But there are things we can fix. Like the fact that these little plants are thinning and curling at the edges. And there is something I can do. In a burst of commitment, I dig up an envelope in the bottom of the plastic bin. And another. More basil seeds. Bush basil and curly basil and purple basil and Thai basil, so many varieties. In the first go, I planted dozens and only three have survived. Not three varieties. Just three. Three tiny plants still hanging on in their little brick of starter mix. I’m afraid to take them out, not sure where to move them so that they can thrive. But maybe it’s not too late for another go.
This spring begins in getting back up.
This is foolish. The seeds are old, the envelopes yellowing. Even the starter mix, all that’s left, is one small dried-out container from last year, labeled in faded blue Sharpie.
Up to the next size pot, a promotion sort of, leveling up to big girl pants. So now there is cilantro. Recognizable, fans and stems. Sprouting up from the full-sized yogurt containers, then pots. Actual planting pots! And thyme. And dill. And in the terra cotta, the little pots with holes in the bottom for drainage, basil. Leaves full and still growing fuller.
This summer begins in brimming.
The plants at first, their need, they make me feel small and brittle. I still notice the urge to give up. The memory of them sitting in their cramped quarters, green-foam mildew forming at the edges. They were impossible. Too hard to fix, too easy to kill. Best to turn away. They didn’t matter anyway, did they? These rottling little sprouts. Grow or don’t grow, what do I care? The rest of life goes on. There is work. And the kid. Another supermarket run, a bill to pay, a meeting to attend. What difference does it make whether or not the basil takes root here? I have gone whole years without basil. Seasons of my life without any kind of garden. It’s fine, we all survive, no one will know the difference.
But from that impulsive leap of Act II, Take II, nine little containers, a few seeds each. After having to discard so many withered babies, it seemed these would barely make a dent, definitely not make up for the loss. But at least they would be something? This time, I don’t get impatient. I let them take their time. Let them flourish and thicken before promoting them to the big girl pots.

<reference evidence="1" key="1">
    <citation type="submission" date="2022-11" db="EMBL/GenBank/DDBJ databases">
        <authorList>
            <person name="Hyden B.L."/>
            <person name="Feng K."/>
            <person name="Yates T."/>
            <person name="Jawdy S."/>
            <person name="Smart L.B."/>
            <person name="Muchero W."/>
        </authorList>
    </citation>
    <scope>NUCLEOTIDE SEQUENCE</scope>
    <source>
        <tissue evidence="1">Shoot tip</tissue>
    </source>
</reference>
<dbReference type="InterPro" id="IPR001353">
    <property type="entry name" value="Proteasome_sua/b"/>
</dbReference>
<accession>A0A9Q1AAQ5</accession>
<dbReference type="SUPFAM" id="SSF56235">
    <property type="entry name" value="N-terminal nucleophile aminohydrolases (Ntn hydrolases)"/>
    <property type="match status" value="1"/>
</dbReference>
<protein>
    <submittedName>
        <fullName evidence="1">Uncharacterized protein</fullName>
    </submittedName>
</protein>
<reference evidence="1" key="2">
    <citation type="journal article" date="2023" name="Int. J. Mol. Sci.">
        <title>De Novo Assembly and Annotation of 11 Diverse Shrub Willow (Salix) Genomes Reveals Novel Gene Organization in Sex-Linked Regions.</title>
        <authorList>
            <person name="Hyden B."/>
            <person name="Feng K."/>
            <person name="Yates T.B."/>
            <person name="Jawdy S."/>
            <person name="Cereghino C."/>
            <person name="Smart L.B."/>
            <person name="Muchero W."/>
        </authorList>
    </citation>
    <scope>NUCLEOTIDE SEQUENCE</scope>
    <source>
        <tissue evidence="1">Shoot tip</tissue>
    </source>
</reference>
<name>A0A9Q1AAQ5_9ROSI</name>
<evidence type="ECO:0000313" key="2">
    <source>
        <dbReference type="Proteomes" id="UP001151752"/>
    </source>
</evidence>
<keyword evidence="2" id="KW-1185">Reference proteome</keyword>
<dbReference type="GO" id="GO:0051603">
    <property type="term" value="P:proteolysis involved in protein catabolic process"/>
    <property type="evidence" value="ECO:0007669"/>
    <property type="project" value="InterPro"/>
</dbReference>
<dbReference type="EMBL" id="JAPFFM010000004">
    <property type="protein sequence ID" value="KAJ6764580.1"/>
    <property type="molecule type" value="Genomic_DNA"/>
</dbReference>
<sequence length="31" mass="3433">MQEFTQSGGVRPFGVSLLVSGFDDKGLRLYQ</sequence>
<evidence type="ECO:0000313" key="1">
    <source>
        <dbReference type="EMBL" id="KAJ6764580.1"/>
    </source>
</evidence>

And those three from before? They live. Still small but still alive. This is a happy thing, but not just that. It feels a little heavy. How they were always there, ready to thrive, ready to respond to the simplest of gestures. How easy it would have been to just walk away. How close I came. How I actually considered it, how defeat is always just one door over from the other choice.
This summer begins in dogged faith.
Maybe when my fingers first pressed those tiny grains into the soil, it wasn’t me calling to them, but the other way around. Come, join us. I buy a block of parmesan cheese at Aldi. I do this for one reason only. The pine nuts are already roasted. Not enough of them, I will have to supplement with walnuts. But I believe this: There will be pesto. Lots of it.
Out on the balcony, they reach for the sun, some of them tall enough now that they are starting to topple and I have to prop them against the balcony’s white metal bars. I combine the little plants into bigger pots. Three then four, maybe more now. It’s impossible to tell now which rode in on the first wave and which the second. They all flourish now, a lush field of happy siblings. Fragrant, curling, fat and bright. Luxurious, blanketing, bobbing. None of that strange mold or white edges, everything is drinking and drinking heat, sunlight, moisture in the air.
Everything, incredibly, lives.
This season begins in a garden.